September is National Preparedness Month, and in recognition of this important tradition, SelectCare Home Care Services will dedicate the next five weeks to sharing important emergency preparedness information and resources to our community.
Because our work at SelectCare largely involves assisting older adults in their day-to-day lives, we will take a particular focus on mitigating emergency events while coping with heightened medical needs, limited mobility, and other challenges faced by our clients. Of course, much of this information holds true for the general population as well, and further information can be found locally at NY Emergency Management’s website and nationally at Ready.gov.
Why Be Prepared (as an organization)
In order to successfully provide reliable, quality home health care, a lot of things need to “click.” Administrators need to be able to communicate with caregivers, clients, and physicians to coordinate efforts, caregivers depend on public transportation networks to reach their clients, and clients themselves depend on a whole host of public utilities and services for their basic needs, like electricity and water.
In a system this complex, occasional disruptions are all but inevitable. Emergency preparation comes into play when any or all of these factors fail to “click” due to events like severe weather, utility disruptions, natural disasters, and others.
Rather than attempting to shore up disruptions of service on-the-fly, reputable home health care agencies will begin planning for contingencies even before services officially begin, developing secondary ways to provide care, communication, supplies, shelter, transportation, and administrative oversight to clients in spite of these setbacks
Even in non-medical fields, businesses and institutions can face crippling setbacks if not properly prepared for emergencies. Not only do they stand to lose business due to emergency-related closures, but damaged or lost inventory can have a huge impact on a business’s survival.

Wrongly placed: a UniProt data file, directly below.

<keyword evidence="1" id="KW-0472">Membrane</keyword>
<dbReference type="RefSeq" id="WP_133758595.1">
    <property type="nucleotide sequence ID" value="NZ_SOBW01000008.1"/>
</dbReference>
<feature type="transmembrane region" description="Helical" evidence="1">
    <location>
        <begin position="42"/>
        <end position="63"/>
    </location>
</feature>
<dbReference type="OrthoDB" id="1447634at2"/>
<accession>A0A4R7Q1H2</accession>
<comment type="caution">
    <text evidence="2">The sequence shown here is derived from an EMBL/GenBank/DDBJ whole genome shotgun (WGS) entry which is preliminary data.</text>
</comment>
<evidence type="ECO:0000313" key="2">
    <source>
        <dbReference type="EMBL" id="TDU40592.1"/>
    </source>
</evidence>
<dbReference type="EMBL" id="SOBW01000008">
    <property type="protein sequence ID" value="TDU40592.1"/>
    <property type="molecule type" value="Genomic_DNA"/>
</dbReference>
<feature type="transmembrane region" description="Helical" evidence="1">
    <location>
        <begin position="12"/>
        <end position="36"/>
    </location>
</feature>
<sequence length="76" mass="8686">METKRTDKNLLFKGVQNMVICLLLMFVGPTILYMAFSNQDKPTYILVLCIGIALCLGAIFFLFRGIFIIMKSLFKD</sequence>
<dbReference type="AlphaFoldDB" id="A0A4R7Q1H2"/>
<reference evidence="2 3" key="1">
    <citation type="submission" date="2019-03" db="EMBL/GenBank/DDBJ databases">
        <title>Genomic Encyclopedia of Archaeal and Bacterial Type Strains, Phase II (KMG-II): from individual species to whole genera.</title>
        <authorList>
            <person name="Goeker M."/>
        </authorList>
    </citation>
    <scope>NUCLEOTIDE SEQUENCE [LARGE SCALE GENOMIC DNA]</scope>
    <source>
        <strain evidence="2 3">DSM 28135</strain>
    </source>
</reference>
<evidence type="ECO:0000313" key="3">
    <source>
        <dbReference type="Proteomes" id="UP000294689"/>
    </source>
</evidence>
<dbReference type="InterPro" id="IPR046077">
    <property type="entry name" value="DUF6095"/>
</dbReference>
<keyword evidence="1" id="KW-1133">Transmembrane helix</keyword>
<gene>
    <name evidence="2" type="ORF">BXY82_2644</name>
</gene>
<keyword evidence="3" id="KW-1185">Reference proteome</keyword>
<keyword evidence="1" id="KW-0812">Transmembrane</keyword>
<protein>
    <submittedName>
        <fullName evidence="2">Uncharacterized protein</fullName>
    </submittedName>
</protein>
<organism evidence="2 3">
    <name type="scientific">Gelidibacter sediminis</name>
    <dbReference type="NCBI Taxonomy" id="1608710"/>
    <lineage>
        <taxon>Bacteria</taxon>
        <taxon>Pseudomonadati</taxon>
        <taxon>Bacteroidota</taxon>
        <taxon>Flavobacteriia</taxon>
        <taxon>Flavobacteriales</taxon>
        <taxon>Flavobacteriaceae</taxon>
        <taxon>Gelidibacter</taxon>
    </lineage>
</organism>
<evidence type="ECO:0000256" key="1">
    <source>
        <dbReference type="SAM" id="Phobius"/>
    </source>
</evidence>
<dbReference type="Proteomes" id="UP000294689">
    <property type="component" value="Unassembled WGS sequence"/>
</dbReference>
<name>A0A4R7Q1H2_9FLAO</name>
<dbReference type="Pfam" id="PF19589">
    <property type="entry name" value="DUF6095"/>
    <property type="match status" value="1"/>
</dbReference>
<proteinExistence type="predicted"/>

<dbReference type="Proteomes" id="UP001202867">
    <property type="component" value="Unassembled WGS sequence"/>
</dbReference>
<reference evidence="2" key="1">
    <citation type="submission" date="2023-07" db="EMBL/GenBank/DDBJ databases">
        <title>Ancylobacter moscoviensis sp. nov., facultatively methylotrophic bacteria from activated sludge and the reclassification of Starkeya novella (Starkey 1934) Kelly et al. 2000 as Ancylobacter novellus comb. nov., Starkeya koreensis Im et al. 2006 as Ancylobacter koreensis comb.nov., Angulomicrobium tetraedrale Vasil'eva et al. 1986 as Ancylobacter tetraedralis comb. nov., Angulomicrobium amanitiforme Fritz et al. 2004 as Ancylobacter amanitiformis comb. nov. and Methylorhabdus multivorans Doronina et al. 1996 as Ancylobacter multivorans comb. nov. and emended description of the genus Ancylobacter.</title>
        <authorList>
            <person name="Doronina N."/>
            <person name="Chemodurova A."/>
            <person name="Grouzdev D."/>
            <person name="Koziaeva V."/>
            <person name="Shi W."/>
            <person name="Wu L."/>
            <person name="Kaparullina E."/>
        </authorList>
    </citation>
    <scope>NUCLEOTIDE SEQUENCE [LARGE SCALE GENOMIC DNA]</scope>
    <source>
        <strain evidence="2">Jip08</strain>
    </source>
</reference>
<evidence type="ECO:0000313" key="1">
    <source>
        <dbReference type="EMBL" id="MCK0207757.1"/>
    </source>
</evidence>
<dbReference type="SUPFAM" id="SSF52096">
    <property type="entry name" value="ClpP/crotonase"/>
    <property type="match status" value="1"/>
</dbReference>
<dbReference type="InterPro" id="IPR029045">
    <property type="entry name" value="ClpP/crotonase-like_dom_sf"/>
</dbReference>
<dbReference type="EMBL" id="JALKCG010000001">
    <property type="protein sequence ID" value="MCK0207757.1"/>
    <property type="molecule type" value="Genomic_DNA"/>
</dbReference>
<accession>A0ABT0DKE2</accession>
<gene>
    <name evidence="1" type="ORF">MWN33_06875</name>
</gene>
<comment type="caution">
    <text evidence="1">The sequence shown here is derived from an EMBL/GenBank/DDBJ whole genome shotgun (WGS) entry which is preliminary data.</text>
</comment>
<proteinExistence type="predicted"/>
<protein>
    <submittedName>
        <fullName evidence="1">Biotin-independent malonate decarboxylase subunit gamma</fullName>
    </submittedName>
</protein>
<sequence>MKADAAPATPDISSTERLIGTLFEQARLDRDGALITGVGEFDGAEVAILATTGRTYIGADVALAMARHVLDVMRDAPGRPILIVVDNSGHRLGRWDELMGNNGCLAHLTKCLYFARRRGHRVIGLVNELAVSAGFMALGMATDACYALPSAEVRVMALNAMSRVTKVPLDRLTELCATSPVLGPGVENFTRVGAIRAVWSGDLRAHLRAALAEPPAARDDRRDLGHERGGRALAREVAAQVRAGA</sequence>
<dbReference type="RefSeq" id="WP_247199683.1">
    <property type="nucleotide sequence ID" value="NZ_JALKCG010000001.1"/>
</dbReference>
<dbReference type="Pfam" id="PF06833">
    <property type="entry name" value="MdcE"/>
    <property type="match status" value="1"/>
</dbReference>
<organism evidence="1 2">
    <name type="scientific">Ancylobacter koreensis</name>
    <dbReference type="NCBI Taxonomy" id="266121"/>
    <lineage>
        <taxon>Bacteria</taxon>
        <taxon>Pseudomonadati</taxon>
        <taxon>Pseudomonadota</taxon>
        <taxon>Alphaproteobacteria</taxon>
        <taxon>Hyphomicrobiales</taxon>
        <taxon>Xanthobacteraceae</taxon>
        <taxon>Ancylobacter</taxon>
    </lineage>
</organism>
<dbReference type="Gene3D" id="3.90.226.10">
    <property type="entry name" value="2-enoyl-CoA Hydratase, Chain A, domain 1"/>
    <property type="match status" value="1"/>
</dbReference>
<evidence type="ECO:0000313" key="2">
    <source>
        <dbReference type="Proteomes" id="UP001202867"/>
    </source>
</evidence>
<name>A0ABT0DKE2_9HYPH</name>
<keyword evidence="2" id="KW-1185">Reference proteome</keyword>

Why Be Prepared (as a household and individual)
Larger institutions benefit from the help of professional emergency planners and government resources, however these efforts fall flat if the individuals that make up an organization are not prepared at a personal level.
For example, a home health care agency might have researched alternate ways for a caregiver to reach their client if subways shut down; however, those travel plans are useless if a caregiver will not leave their home because they are not confident their loved ones will be safe on their own.
In an absolute worst case scenario, a lack of preparedness at the household or individual level can actually harm the safety of others by diverting limited emergency resources. For example, a household that does not have a reliable source of emergency information might miss a call for evacuation. In this instance, first responders might need to be called to perform a rescue, preventing them from helping people facing unavoidable hazards.
Upcoming Blog Articles on Emergency Planning & Preparedness
Over the next four weeks, our blogs will focus on specific aspects of emergency planning and preparedness in hopes of building a more resilient community. These articles will present the most up-to-date emergency preparation practices and opportunities currently available, as well as lessons learned from previous emergency events.
Week 1 Blog: Preparing Family and Friends
During an emergency, information is critical. This article will focus on strategies you can use to stay in touch with your family during an emergency.
Week 2 Blog: Preparing Your Community
Emergency preparation does not end at your doorstep. This article will offer ways you can get involved in your local emergency preparation efforts.
Week 3 Blog: Individual Preparation
The first hours of an emergency shouldn’t be spent scrambling for supplies. This article will show readers what they need to ride out common emergency scenarios.
Week 4 Blog: Lessons Learned
Learning from previous experiences is key to improving future emergency responses. In this article, we will look back at common emergency scenarios and help readers build specific plans for these events.
SelectCare Home Care Services thanks our readers for their interest in this incredibly important subject. With just a little bit of effort over the course of the month, each and every one of us can do our part to create a safer, stronger community together.
If you are ready to jump into emergency preparation now and can’t wait until our next article, we recommend you check some of our previous work on the subject at the following links: